Did anyone believe for a moment that an Army brigadier general was going to go to prison and lose his considerable pension for abusing a subordinate who was his longtime mistress? Or for misusing his government-issued credit card to facilitate the affair?
Don’t be naive.
Even before the military prosecutors’ case against Brig. Gen. Jeffrey Sinclair began to crumble, even before the lead prosecutor stepped down from the case amid doubts the victim, a captain, had lied about certain aspects of the relationship, it seemed pretty clear that no military court, even in a time of heightened political sensitivity about the military’s handling of sex crimes, would put a senior commanding officer behind bars for assaulting a woman with whom he’d had an affair.
We're talking about a culture where commanding officers overturn actual rape convictions because they feel like it.
We’re talking about culture so sexist that it routinely punishes victims of sex crimes rather than the perpetrators.
We’re talking about a culture so wrongly invested in the idea that it can police itself that common-sense proposals like taking sex crime investigations out of the chain of command and putting them into the hands of military lawyers are seen as undermining the very soul of the military. (And a male-dominated U.S. Congress that agrees.)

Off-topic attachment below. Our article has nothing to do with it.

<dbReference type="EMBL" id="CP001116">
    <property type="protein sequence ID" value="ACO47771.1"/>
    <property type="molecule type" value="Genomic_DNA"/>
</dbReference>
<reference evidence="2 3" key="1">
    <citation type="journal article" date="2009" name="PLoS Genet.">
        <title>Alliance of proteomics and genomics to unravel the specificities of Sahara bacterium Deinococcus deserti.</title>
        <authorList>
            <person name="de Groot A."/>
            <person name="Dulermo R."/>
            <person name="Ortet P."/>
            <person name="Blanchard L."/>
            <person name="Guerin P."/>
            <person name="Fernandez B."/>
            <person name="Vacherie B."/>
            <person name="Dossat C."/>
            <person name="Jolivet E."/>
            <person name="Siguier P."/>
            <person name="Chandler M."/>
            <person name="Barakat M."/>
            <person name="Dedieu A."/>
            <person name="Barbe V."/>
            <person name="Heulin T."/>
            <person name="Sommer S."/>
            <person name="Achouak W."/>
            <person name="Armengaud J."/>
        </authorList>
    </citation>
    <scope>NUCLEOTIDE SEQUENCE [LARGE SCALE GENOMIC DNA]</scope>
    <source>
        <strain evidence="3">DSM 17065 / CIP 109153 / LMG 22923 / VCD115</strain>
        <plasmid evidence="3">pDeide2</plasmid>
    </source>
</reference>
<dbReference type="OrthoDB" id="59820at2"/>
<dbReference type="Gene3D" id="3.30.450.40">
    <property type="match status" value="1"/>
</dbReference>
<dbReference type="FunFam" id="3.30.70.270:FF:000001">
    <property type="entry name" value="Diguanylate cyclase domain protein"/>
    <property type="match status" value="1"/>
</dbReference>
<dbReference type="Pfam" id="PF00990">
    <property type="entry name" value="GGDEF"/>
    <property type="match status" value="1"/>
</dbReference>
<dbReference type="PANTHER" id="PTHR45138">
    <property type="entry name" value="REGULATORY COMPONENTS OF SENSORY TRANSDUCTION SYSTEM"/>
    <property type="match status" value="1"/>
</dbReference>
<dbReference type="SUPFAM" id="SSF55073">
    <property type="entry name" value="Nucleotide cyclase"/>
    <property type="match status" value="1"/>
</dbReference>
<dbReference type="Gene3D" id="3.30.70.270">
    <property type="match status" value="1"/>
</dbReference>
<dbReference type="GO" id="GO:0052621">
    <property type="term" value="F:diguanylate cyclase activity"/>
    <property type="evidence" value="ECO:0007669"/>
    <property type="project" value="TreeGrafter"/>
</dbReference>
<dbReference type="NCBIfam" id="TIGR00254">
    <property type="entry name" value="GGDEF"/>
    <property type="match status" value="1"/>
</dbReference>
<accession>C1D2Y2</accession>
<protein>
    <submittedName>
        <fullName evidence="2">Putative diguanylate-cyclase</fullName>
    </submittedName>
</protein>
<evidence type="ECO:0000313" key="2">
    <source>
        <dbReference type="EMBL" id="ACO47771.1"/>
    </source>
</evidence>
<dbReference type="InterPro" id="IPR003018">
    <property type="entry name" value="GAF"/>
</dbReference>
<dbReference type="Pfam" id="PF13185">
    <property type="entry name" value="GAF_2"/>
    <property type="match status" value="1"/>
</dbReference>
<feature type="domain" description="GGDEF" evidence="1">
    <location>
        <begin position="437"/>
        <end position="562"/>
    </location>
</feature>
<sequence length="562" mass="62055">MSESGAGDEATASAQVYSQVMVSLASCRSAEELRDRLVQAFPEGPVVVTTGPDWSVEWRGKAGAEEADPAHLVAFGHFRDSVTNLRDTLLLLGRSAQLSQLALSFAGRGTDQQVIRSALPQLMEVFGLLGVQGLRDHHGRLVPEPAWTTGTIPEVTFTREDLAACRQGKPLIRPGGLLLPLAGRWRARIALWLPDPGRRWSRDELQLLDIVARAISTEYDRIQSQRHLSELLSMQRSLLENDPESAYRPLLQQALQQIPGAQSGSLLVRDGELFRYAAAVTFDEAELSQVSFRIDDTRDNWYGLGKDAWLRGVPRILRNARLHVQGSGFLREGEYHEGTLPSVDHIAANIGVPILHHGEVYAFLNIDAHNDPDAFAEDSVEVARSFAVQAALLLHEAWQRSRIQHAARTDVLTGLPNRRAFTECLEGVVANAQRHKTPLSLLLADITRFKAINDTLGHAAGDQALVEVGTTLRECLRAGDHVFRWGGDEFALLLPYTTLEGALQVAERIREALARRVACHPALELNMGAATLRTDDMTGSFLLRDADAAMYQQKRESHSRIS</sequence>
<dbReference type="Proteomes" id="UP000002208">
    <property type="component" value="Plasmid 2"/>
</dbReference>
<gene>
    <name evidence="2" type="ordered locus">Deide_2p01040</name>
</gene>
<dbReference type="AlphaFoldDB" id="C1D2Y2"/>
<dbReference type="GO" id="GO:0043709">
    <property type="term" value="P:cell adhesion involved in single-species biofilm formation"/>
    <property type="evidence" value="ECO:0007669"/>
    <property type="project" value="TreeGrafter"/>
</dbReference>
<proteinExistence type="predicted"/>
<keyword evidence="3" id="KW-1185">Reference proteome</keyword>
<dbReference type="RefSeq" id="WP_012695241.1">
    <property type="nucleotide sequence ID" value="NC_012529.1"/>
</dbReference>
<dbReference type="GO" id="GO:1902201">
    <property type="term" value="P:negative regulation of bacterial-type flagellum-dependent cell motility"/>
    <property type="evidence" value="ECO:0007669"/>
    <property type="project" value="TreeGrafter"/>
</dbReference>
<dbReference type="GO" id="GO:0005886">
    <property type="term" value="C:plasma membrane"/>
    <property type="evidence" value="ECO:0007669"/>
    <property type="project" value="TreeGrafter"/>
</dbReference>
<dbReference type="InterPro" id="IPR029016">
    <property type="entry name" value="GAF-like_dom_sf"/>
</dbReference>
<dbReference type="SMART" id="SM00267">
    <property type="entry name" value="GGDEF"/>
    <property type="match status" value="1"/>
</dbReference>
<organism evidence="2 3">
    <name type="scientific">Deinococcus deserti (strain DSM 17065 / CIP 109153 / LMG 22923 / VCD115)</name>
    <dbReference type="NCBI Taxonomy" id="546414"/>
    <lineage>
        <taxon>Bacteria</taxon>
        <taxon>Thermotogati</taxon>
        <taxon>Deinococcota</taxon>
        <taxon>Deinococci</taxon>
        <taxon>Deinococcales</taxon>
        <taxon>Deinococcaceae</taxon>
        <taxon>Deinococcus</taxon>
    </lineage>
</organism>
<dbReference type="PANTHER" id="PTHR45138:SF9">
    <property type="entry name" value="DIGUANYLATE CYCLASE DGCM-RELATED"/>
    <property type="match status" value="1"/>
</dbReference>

So what charges did the Army dismiss? Sinclair was originally accused of sexual assault, threatening to kill his accuser and her family, forcing her to perform oral sex and engaging in "open and notorious sex" in a parked car and on a hotel balcony.
And what were the charges that stuck? According to my colleague David Zucchino, Sinclair pleaded guilty to adultery, mistreating the captain, misusing his government charge card in order to pursue the affair, disobeying an order not to contact the captain, making sexist comments about other female officers, impeding an investigation by deleting sexually explicit emails to and from a civilian woman, possessing pornography in a war zone, conducting inappropriate relationships with two other female officers and improperly asking a female lieutenant for a date.
How does an officer who has done all that receive only a reprimand and a $20,000 fine?
That's a question our military leaders and their congressional overseers should be asking themselves.
This is a sad day for justice.
But it's a tragic day for the women of the U.S. military, who, as we all know, are far more likely to be abused by peers and superiors than by any official enemy.
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